Update: According to the Connecticut General Statute Section 14-1(84), a truck is defined as "a motor vehicle designed, used or maintained primarily for transportation of property." Sgt. William Spencer had misinterpreted the question and gave information to Chief John Solomon concerning the weight of a truck about commercial motor vehicles and commercial driver's licenses.
Route 136 is a "No Thru Truck" street in Easton, and Police Chief John Solomon said he "expects to get a truthful, honest answer" when asking a driver for their destination.
State Rep. Kim Fawcett, D-Fairfield, recently proposed a bill granting law enforcement the right to ask for paperwork stating an address of destination from a truck driver on that roadway.
"The officer has a right to do that. The crisis comes when he has no paperwork," said Solomon. "The officers can use their discretion, but they're not going to follow them." Solomon said there is "limited manpower" with only two officers on duty at a time in town.
The drivers are often landscapers working in Easton, Solomon said. The Easton Police Department issues an average of 50 infractions for through trucks on Route 136 each year, he said.
The bill has "essentially died," and he has begun to "pull together a meeting in late summer with town officials, law enforcement officials and members of the transportation committee to create better enforcement mechanisms for 'no thru truck' zones" state Rep. John Shaban, a co-sponsor of the bill, wrote in an email to First Selectman Thomas Herrmann. Shaban, a Republican, represents Easton, Redding and Weston.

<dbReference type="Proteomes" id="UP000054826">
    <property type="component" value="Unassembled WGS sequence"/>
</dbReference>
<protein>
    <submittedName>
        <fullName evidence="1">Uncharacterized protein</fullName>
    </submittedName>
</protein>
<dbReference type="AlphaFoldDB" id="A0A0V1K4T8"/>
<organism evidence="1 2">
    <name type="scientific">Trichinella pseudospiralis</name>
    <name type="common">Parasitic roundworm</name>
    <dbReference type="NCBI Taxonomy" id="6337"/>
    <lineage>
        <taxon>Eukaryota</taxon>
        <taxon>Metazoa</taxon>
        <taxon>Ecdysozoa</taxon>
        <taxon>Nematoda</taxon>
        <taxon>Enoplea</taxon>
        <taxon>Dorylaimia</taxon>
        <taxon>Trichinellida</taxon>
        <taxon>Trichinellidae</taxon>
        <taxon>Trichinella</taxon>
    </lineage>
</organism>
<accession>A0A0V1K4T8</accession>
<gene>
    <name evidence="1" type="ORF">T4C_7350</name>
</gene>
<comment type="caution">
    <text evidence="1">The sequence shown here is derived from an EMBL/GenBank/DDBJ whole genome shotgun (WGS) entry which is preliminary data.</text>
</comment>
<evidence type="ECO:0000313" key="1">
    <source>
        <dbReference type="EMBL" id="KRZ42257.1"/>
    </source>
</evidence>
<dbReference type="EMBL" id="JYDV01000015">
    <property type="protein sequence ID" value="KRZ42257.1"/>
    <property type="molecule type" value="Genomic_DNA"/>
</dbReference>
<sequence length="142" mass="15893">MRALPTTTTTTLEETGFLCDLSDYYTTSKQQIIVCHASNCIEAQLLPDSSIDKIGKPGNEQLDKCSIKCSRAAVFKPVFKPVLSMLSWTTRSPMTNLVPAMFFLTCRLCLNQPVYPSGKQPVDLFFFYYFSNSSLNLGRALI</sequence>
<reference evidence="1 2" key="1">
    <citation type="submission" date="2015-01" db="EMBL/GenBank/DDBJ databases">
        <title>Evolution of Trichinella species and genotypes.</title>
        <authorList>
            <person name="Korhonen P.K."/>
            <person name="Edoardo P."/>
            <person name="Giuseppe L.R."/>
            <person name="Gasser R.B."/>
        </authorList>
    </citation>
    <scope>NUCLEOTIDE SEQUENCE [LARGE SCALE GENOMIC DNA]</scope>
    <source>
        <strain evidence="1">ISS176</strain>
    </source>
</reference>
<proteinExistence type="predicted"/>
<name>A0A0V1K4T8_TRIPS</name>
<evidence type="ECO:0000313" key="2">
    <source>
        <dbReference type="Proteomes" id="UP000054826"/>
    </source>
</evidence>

A truck must be originating from or landing at a destination in Easton to not be in violation of the statute. To be considered a truck, the vehicle must weigh more than 26,000 pounds or have commercial plates, Solomon said.
"It can be a problem at times. It's an old road, and the homes on it are old and are situated close to the road," said Herrmann. "It was established as a no through trucks road to minimize traffic on thoroughfare that's potentially dangerous and disruptive to the peace and tranquility of Easton."
Redding Road is the only other road designated as a "no thru trucks" route in Easton.
Do you think there are too many trucks driving through Route 136? Do you think trucks should be allowed to drive on Route 136? Leave your comments below.
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